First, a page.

A good marketer will make personal relevance the focus of every communication strategy.
I once held the head marketing position at The Virginian-Pilot. The paper had a simple goal—increase daily readership. What made the simple task complex was having to buck the tide of declining readership that every newspaper in the world was seeing. How do you compel consumers to use a product they don’t find essential? It’s the same question we ask in composing any marketing message: what is the most relevant message we can place in front of the audience?
In the newspaper’s case, the question was about content. The publisher, Bruce Bradley at the time, is a person I’ve always considered a mentor. He was able to crystallize it.
“If I told you today that tomorrow morning there would be a feature article about your family in the newspaper, you would read it. If I could say that same thing to everyone in our market, everyone would read it.”
Not just relevance, but personal relevance. The more finely you can target a relevant message, the more likely you are to create a motivating connection with your target. I can tell you we found that relevance, and we moved the needle on readership.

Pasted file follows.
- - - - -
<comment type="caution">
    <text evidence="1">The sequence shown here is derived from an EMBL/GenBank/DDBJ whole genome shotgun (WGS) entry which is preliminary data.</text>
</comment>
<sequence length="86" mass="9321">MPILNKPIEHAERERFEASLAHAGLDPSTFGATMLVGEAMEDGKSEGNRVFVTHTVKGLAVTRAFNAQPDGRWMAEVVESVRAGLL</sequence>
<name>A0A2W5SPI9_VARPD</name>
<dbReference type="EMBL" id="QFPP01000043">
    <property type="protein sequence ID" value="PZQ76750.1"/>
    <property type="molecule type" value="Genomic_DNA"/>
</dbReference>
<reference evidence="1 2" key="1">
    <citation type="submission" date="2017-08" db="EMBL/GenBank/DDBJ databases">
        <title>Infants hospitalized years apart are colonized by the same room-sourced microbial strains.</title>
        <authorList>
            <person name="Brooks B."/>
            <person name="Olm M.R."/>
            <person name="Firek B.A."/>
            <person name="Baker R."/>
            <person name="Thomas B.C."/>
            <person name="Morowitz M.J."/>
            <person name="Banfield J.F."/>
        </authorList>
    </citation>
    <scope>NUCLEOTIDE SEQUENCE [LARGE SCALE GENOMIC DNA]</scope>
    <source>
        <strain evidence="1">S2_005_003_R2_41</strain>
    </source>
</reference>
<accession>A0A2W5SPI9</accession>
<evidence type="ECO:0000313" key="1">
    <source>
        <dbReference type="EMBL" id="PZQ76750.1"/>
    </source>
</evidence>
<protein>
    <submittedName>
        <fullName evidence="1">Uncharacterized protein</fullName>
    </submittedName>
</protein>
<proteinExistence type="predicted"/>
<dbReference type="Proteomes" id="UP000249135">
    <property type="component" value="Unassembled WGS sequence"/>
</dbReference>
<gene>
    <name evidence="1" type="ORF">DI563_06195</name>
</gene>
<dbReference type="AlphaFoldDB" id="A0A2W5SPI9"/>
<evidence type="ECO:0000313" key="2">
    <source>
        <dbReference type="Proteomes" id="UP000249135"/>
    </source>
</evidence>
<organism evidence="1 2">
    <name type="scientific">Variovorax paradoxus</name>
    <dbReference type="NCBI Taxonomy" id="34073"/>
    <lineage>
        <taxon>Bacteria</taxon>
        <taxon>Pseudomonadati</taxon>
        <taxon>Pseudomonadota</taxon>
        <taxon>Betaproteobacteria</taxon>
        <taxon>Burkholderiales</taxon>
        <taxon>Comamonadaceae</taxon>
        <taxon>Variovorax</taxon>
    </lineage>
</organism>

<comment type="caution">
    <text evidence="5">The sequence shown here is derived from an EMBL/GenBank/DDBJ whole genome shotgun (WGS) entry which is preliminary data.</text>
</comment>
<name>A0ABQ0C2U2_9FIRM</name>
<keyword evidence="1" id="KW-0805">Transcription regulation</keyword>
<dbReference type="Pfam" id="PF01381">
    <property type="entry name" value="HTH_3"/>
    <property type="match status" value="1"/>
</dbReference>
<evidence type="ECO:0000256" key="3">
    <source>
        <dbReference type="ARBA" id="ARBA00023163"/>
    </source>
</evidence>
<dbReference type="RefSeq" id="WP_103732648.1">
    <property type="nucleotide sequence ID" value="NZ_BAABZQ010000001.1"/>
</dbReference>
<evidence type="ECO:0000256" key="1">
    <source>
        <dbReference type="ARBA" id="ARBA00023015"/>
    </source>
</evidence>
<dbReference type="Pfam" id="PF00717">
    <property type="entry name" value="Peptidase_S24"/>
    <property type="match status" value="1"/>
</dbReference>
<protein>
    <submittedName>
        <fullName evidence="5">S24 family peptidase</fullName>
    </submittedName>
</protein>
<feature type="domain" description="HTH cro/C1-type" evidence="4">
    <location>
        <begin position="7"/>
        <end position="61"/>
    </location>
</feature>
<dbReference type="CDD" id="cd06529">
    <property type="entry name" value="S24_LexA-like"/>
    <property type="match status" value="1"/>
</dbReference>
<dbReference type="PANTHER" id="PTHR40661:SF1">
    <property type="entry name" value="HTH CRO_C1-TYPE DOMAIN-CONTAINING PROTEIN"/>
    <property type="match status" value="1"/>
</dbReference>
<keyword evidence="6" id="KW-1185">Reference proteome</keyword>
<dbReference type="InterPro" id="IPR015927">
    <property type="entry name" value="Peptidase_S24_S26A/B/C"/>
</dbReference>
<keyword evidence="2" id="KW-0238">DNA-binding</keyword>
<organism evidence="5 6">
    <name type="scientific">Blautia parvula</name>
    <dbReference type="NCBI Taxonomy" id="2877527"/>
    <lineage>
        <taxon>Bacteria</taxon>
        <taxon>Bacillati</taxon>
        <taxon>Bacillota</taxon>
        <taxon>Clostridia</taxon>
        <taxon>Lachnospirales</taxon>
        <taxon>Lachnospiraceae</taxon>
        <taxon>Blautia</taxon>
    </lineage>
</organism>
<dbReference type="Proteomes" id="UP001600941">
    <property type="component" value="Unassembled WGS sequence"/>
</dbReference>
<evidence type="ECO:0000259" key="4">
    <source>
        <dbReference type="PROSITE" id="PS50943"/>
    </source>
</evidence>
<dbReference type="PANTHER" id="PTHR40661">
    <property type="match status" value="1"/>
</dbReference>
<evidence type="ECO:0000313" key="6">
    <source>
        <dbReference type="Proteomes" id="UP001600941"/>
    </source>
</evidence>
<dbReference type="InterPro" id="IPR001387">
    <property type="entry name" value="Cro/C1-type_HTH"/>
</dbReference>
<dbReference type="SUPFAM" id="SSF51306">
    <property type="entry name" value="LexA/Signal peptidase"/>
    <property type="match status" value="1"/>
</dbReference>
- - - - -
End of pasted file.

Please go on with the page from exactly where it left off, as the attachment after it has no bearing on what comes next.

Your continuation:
Establishing personal relevance, in creative messaging, in message placement, in price-value relationship, is the Holy Grail that marketers search for. The path to personal relevance is illuminated by insight; data and experience gained through a dogged pursuit of the consumer.
A good marketer will make personal relevance the focus of every communication strategy. If you can’t look at a message and explain how and why it connects with the consumer, on a personal level, then you have not refined the communication strategy enough. You have not gained the right insight. Make sure your messages pass the family test—so solid a connection that you can guarantee the consumer’s response.